Home Lost, Home Found, Home Lost Again – The Cycles of Life After Expatriating and Repatriating

The World Cup has gotten me thinking about the impact of life as an Expat.  More importantly how strongly it impacts our identity and our being to adapt to a new culture, and then dare to return to the one you started in.

You may have just thought, “Oh, you mean Repatriating!”  Actually, I mean something I don’t have a word for – I repatriated to New York years ago, from France.  However, even years and years later, I am profoundly affected and changed in ways that still amaze me now.  I am fortunate to visit France almost every year, for many years now.  I am born American, but I wonder why it is that hearing the French national anthem before France’s game makes me feel so emotional.  I enter a bar, alone, but because I am wearing a French jersey, I get approving nods from the French people in the bar.  I feel overjoyed that when I am excited that the French may score a goal, the entire bar is, too.  A loud chorus of “Allez les bleus, allez les bleus!” echoes from every corner of the bar, and I am swept away in the words, and the melody.  Before long, an Italian/French guy is talking to me and asking for my number.  Vive la France!  When I leave the bar, I feel like I’ve left France, and once again, I am alone in the dirty streets of a city I know too well, but don’t feel completely connected to.

Beyond expatriation, and repatriation, is the feeling of being split at a core level.  It’s like having two homes, two sets of values, two ways of existing, and two hearts.   I experience life on multiple levels, taking in behaviors, exchanges, and conversations from different perspectives.  I truly feel part American, and part French.  The beauty of this is being open to so many adventures and opportunities that language and cultural understanding provide.  I feel blessed that I can enter a bar alone, and yet feel completely accepted and surrounded by friends in a short time.  The challenge is that being “home” I always feel like I’m not quite.  A part of me is always looking for the rest of me, to be found in the company of Petanque, French friends, French food, etc.

For those of us that are bi-cultural (or tri-cultural, and beyond) I believe we are deeply impacted for the rest of our lives.  Thank goodness that so many of us have had the courage to cross cultures, so that we can find one another there, and share this profound experience which, as you can tell, is difficult to describe, yet if you know it, then I hope this speaks to you.  If, like me, you might occasionally have the “French flare-up” (or whichever country your heart is in), here are a few tips I hope might make the disconnected moments a bit easier:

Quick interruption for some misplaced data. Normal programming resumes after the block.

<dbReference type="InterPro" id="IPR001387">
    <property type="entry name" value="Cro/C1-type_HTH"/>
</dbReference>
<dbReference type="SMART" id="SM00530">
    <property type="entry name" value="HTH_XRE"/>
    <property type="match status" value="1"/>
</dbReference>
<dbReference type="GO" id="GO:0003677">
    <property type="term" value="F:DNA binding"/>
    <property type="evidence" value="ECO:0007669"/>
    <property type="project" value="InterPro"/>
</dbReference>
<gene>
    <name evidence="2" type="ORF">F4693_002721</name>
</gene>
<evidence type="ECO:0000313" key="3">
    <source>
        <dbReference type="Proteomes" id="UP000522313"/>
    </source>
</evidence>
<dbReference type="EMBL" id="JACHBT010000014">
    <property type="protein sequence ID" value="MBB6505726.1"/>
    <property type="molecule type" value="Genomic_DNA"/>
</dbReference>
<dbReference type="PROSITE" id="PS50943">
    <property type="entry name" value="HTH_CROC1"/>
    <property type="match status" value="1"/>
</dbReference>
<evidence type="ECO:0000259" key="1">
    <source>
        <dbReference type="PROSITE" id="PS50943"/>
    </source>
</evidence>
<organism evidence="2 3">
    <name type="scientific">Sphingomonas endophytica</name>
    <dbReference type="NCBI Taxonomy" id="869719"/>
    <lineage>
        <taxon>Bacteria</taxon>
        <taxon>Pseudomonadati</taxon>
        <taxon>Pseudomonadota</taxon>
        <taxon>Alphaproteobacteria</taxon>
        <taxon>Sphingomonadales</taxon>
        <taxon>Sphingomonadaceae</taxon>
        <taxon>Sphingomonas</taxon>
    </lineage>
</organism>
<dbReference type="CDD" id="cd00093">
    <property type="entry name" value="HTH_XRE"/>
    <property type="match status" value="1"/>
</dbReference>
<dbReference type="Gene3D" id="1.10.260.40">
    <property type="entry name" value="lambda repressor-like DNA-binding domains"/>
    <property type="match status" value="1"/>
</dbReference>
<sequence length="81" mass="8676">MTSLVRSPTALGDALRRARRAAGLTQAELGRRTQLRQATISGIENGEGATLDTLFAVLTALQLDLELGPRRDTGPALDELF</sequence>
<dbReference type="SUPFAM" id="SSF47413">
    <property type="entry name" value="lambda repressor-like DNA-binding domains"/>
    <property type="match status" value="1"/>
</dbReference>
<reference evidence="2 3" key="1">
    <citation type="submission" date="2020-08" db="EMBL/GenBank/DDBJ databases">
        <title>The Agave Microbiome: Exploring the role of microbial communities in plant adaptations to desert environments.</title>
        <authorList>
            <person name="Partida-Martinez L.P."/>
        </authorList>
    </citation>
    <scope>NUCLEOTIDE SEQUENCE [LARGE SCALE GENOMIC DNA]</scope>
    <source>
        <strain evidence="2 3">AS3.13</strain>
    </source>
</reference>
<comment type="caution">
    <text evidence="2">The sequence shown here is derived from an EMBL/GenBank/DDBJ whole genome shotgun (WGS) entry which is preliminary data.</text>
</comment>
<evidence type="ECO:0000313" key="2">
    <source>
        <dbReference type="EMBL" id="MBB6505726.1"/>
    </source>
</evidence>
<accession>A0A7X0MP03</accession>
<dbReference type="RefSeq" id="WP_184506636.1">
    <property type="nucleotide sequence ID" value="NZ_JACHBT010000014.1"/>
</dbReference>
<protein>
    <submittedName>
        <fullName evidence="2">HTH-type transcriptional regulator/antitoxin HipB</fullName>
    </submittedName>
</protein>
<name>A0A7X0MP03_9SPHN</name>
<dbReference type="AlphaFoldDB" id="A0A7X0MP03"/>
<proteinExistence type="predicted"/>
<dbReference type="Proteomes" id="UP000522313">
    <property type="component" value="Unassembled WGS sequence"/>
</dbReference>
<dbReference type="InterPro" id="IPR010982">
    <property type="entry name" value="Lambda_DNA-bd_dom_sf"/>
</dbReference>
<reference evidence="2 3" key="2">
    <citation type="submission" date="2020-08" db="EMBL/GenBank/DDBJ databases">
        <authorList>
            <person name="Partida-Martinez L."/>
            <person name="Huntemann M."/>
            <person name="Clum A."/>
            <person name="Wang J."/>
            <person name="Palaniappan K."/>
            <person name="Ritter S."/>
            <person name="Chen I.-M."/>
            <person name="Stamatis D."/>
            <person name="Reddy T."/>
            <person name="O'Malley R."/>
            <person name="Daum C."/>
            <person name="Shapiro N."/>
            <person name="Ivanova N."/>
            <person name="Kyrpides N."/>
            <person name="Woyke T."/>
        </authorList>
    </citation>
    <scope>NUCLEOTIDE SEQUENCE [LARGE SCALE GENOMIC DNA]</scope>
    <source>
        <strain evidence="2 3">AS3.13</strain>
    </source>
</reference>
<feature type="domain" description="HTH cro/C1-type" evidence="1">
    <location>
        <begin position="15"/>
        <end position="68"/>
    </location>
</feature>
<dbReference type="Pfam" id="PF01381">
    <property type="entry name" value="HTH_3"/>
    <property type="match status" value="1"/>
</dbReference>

• You’re normal!  Adapting to a new culture, and learning a new language changes us.  It is neither good nor bad, it just is, so accept that these feelings of not quite fitting in at “home” is going t happen periodically.
  • Seek out the culture you crave.  Wherever you live, try to find a social group, a bar, an organization, whatever you can, where people of the culture you identify with come together. Go to meetings and events and make friends so you can stay connected with that culture and language for years to come.
  • Consider an Expat Coach!  Sometimes you just need to talk about the emotions that accompany the process of cultural cravings, as I am calling it.  Expat Coaches have been there!  (And probably still are!)  It’s nice to know you won’t be diagnosed as a split personality, but, instead, receive compassion and understanding.
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About the Author

Heather Markel

Heather Markel

Heather is the founder of The Expat Coach Association and The Expat Coach Directory. She has been full time traveling the world since January, 2018, and writes about her experiences at https://www.HeatherBegins.com In addition to helping expat coaches, Heather aspires to help people who are mid-career and frustrated to change their present without ruining their future. She was recently featured in a New York Times article about expat and nomadic life.

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